Several years ago, I had guests over that included several rambunctious kids that were weaned on a diet of first-person shooter games and Pixar. I popped in a DVD of Méliès short films. The kids sat quiet —fixated on The Man with the Rubber Head (1901). When it was over, they asked to watch it again. There’s something truly magical about the shorts of Georges Méliès (1861 – 1938). I’ve only seen 15 or so of the shorts, but these 100-year old films hold up well even today. A Trip to the Moon (1902) is probably the most famous:
Martin Scorsese’s film adaptation Hugo (2011) of Brian Selznick’s children’s book The Invention of Hugo Cabret (2007) might be the director’s finest film. It’s certainly one of his most entertaining, and his passion for film-making and the history of cinema is evident in every single shot, from the sweeping opening title sequence to appreciative scenes with Sir Christopher Lee as the book merchant Monsieur Labisse. Hugo is not a horror film. It’s not science-fiction. There are adventure elements. For once I compliment the use of CGI. Bravo. The film is pure joy.
What a cast! Sir Ben Kingsley plays an aging toy merchant with a small shop in a Paris train station, circa early 1930’s. Young orphan Hugo Cabret, played brilliantly by Asa Butterfield, lives in the labyrinthine catacombs of the station, winding clocks and stealing croissants. He also robs the toy merchant of windup toys, which Hugo cannibalizes for gears and springs for a secret project he is working on. The station is patrolled by an inept, stiff-legged and ornery inspector, hilariously played by Sacha Baron Cohen. Hugo constantly tries to stay one up on the inspector. These scenes are Chaplinesque. Cohen understands physical humor and his presence brings just a faint touch of Peter Sellers to the film. Eventually young Hugo gets caught by the toy merchant, and then the adventure unfolds.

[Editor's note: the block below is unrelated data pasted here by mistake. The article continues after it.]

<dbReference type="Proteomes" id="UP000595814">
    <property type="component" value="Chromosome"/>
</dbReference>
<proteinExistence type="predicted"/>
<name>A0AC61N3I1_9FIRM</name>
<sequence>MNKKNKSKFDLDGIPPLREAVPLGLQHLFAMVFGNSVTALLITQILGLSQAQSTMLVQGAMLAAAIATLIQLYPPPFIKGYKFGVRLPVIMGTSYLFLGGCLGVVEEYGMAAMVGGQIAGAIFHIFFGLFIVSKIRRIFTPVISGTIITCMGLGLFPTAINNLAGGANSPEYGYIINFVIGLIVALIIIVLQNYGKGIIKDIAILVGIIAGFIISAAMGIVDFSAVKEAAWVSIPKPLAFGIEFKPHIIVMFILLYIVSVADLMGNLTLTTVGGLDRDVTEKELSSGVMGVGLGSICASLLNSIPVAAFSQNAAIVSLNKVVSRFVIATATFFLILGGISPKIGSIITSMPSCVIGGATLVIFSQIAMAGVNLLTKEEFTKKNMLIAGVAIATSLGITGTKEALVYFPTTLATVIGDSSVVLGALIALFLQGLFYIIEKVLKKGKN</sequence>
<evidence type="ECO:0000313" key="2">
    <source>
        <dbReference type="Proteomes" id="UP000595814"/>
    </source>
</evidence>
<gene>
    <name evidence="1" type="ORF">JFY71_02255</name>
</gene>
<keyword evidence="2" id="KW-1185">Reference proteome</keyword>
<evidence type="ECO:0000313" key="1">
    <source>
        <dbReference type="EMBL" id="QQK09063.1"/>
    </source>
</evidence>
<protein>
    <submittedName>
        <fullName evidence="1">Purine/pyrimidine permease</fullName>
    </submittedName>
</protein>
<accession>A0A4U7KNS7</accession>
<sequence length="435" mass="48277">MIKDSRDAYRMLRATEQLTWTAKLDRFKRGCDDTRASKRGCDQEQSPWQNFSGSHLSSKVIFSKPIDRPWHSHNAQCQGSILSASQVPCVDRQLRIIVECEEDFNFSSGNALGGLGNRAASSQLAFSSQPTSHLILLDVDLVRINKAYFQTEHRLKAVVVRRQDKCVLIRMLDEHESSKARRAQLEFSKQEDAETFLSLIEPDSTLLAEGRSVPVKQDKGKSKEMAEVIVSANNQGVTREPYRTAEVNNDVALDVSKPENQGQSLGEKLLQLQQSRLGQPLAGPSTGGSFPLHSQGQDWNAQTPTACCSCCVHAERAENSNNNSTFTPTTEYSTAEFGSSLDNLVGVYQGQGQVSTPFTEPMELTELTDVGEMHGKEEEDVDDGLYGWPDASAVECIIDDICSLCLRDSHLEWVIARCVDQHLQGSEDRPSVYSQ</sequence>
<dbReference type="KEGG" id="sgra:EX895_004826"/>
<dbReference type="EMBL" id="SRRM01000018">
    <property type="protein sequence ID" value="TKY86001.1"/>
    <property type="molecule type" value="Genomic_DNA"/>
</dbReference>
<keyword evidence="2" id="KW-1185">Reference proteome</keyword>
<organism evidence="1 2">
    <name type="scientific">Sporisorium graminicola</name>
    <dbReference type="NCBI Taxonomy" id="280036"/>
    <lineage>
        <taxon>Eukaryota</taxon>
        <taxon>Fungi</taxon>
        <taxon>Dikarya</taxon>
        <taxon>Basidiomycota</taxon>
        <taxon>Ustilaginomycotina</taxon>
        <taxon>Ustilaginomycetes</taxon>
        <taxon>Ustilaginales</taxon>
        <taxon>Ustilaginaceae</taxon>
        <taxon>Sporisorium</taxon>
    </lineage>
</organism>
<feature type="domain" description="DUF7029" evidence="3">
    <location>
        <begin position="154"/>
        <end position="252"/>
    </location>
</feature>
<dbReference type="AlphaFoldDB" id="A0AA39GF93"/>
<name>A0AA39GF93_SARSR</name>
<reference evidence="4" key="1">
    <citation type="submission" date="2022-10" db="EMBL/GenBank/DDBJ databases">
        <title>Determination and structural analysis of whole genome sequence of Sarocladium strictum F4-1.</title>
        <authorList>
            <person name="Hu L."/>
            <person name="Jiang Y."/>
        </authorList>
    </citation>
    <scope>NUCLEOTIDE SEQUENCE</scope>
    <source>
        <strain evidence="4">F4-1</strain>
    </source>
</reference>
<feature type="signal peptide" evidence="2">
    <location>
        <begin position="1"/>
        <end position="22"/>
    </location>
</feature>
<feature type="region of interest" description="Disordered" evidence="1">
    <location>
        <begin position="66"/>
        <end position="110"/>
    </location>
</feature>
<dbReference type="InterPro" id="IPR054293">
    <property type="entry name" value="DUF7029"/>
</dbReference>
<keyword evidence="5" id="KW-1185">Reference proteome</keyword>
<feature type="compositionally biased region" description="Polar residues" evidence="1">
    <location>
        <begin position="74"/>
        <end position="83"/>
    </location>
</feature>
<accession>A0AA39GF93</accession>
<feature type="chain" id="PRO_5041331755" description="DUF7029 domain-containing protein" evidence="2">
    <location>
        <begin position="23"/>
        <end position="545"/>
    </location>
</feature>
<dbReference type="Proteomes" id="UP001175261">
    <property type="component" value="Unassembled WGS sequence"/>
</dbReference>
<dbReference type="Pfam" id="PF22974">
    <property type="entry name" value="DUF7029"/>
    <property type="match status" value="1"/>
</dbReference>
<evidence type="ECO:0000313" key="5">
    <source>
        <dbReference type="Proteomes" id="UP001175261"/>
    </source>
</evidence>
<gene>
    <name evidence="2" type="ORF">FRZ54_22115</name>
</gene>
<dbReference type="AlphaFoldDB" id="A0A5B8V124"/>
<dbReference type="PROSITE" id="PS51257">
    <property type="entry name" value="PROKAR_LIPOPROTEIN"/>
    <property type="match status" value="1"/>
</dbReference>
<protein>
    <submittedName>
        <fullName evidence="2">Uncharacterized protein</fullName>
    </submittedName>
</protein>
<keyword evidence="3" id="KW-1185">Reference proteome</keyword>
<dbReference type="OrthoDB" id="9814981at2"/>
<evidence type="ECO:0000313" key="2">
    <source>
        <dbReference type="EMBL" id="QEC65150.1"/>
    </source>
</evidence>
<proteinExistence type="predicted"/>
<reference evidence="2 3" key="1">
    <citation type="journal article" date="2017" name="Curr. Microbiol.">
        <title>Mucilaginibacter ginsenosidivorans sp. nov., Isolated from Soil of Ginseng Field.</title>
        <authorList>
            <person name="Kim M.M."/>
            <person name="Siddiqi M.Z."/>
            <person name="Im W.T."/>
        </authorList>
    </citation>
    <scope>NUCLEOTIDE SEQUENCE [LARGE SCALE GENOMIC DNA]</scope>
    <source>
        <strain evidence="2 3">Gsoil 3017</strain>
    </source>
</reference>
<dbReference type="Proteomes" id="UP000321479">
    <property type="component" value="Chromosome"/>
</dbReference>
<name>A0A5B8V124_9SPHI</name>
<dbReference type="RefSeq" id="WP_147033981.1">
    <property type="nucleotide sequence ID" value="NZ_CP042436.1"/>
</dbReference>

One of my favorite new actors is Chloë Grace Moretz (Kick-Ass, Let Me In), and she is perfectly cast as Isabelle, who befriends Hugo. Together they work in concert trying to solve a mystery that is pure cinematic delight. In an appreciation of movies, Hugo reminds me at times of Cinema Paradiso (1988), but Hugo is really not like anything Scorsese has ever done. I almost wonder if the director should’ve funneled his energy into making family films and big budget productions. I went into Hugo not knowing anything about the movie, the book, or the plot. I’m thankful for films like Hugo. I sat in wonder, fascinated by this modern family classic with clocks, a young hero, an automaton, mysterious film makers, magic and 90-year old Christopher Lee delivering in one of his most memorable roles as a compassionate and literate book seller. Hugo. Best film 2011. Made my top 50 List.